Sickening as it is, Strongsville school district should be forced to reveal subs’ names
COLUMBUS, Ohio – In the end, the right of citizens to secure information from government is pretty darned important.
Even if that means a school district has to turn over the names and addresses of brave people who served as substitutes during a teacher strike to a vengeful teachers union.
About a year ago union teachers in Strongsville, Ohio abandoned their students for nearly two months. During that time, 372 educators had the courage to cross the picket lines and make sure the students had some form of instruction while their regular teachers had their labor tantrums outside on the sidewalk.
The substitutes were treated badly by union thugs. One car window was smashed. A union worker reportedly swerved a van in the path of a carload of substitute teachers. Fliers were handed out in the neighborhoods of known subs, informing residents that they lived near “scabs.”
One striker told an African-American sub that “Rose Parks would be ashamed of you.”
When the strike was settled, the union teachers went happily back to work while the substitutes were cast aside with a “thank you” from the school board.
But the union couldn’t move on without seeking revenge against the subs.
An official with the nearby Cleveland teachers union filed a freedom of information request, seeking the names and addresses of all 372 subs. The school district refused the request, citing concern for the safety of these people. A Court of Appeals sided with the union official, and now the case is before the Ohio Supreme Court, according to an editorial in the Columbus Dispatch
The justices of the court will have to make a troubling decision.
The Cleveland union official has not, to our knowledge, announced why he wants the information, and has no legal responsibility to do so. But we’re not dumb. We suspect the union has every intention of spreading around those names, so they will be blackballed if they seek employment in other school districts.
The union may even have uglier plans for the substitutes, which may require police intervention and protection.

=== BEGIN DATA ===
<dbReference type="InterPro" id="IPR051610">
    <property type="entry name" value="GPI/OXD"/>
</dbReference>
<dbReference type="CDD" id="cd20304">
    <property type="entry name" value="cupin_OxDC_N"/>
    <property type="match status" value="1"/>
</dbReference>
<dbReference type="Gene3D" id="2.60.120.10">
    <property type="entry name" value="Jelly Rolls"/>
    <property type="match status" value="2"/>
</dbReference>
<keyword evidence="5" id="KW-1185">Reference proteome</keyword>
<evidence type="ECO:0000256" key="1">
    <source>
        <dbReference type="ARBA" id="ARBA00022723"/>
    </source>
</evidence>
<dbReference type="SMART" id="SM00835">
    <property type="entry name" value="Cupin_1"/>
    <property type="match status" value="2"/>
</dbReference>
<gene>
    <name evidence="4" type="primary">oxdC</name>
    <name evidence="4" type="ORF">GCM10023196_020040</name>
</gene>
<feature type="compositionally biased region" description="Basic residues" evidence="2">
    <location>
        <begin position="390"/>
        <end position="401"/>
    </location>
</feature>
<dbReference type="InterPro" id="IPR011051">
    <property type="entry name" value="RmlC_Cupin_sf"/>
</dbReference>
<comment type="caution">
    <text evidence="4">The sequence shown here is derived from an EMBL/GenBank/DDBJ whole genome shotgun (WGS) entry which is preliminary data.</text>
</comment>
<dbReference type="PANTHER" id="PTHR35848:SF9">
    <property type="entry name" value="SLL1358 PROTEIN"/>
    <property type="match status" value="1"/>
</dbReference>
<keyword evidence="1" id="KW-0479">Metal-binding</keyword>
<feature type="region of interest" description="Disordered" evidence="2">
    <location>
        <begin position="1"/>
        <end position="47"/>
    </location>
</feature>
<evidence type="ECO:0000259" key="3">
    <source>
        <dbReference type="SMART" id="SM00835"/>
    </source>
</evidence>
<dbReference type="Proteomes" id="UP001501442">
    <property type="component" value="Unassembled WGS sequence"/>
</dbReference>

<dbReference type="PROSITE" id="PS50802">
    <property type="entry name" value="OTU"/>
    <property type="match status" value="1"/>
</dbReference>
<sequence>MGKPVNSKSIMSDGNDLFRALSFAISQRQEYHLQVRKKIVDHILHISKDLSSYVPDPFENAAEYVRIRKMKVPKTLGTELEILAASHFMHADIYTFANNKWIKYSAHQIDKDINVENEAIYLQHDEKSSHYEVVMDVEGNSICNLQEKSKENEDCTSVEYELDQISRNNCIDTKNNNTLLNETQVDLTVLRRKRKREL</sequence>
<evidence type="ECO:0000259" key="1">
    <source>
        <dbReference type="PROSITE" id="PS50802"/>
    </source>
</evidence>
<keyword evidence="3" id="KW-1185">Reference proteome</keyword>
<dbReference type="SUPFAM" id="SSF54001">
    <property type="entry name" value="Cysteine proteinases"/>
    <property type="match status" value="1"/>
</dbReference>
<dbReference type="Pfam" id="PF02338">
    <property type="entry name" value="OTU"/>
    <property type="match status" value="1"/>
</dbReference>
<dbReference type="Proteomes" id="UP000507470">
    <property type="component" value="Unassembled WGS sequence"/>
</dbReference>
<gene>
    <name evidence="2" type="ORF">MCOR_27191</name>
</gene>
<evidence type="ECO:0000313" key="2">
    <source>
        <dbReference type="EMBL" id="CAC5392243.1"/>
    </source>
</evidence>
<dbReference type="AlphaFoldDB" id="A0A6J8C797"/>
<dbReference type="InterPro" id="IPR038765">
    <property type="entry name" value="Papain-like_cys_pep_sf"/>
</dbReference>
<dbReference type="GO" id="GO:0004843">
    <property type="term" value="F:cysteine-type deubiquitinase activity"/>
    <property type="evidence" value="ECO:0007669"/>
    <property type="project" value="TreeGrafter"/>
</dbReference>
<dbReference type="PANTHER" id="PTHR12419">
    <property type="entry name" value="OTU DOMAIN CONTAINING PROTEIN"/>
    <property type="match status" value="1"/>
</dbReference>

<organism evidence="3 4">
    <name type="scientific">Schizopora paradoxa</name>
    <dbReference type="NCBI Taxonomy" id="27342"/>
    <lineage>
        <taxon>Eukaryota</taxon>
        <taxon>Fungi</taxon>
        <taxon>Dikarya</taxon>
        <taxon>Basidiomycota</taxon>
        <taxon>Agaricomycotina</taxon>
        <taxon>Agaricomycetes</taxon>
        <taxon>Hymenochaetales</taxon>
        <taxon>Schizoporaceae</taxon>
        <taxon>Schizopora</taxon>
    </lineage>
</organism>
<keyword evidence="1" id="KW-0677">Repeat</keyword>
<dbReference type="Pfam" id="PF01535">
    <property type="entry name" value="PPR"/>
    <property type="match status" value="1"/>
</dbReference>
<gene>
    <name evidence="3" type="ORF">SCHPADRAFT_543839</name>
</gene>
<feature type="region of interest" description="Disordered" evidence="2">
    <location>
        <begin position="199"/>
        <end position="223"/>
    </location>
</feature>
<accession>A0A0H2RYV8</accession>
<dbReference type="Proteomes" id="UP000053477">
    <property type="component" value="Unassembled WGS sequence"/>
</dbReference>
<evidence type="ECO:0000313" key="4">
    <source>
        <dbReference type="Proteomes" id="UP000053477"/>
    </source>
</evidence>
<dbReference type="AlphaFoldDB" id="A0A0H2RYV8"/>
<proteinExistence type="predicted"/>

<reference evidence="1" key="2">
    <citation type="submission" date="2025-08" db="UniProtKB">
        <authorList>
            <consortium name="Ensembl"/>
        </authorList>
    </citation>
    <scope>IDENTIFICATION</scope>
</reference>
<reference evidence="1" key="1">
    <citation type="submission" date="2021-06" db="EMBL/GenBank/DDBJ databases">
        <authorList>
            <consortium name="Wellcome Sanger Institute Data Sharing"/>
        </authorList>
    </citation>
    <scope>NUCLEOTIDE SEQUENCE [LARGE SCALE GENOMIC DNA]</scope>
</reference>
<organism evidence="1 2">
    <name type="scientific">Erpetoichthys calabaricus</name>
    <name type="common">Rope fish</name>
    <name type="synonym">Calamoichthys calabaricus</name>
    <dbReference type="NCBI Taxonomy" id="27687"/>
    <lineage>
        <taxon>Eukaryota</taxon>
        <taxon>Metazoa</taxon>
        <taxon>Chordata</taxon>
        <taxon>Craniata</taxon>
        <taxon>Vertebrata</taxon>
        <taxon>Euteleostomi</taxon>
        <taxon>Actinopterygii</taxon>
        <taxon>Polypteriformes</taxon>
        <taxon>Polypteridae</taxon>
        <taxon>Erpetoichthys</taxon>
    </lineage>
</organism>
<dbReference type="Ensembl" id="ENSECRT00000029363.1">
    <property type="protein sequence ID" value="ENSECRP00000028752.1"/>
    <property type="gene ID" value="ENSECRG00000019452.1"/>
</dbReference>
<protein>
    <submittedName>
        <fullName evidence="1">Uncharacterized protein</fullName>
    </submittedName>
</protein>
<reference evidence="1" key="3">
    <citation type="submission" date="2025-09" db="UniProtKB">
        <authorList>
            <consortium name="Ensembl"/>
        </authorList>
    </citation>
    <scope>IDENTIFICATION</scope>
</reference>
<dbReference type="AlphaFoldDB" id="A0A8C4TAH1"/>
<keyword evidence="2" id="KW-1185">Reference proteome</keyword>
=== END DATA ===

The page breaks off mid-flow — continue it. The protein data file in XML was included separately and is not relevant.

How ironic that a union official would be fighting for information about school employees, when teachers unions around the nation have fought tooth and nail to keep teacher evaluation information from being released to the public.
Parents simply want to the right to know if their child has a competent teacher, and the unions are in an uproar over the idea.
But when they want personal information about educators who crossed their picket line, then they’re all for freedom of public information.
It’s enough to make your stomach turn.
But the fact remains that access to government information is crucial to democracy. It’s a powerful tool for citizens to track the actions of government officials and hold them accountable.
Real trouble would come if government entities – even public schools – are allowed to pick and choose what information can be shared with the public and what can be withheld.
If it’s the school’s business, it’s our business, because we pay the bills.
It would be nice if only decent people used freedom of information laws for noble purposes. But union officials are citizens, too, and must share the same right.
But if the Supreme Court forces the school to release the list of names and addresses, the police in communities where the former subs live must be ready to respond quickly to protect them, if necessary.
The poor folks who did a good deed for the students of Strongsville deserve at least that much.
Authored by Steve Gunn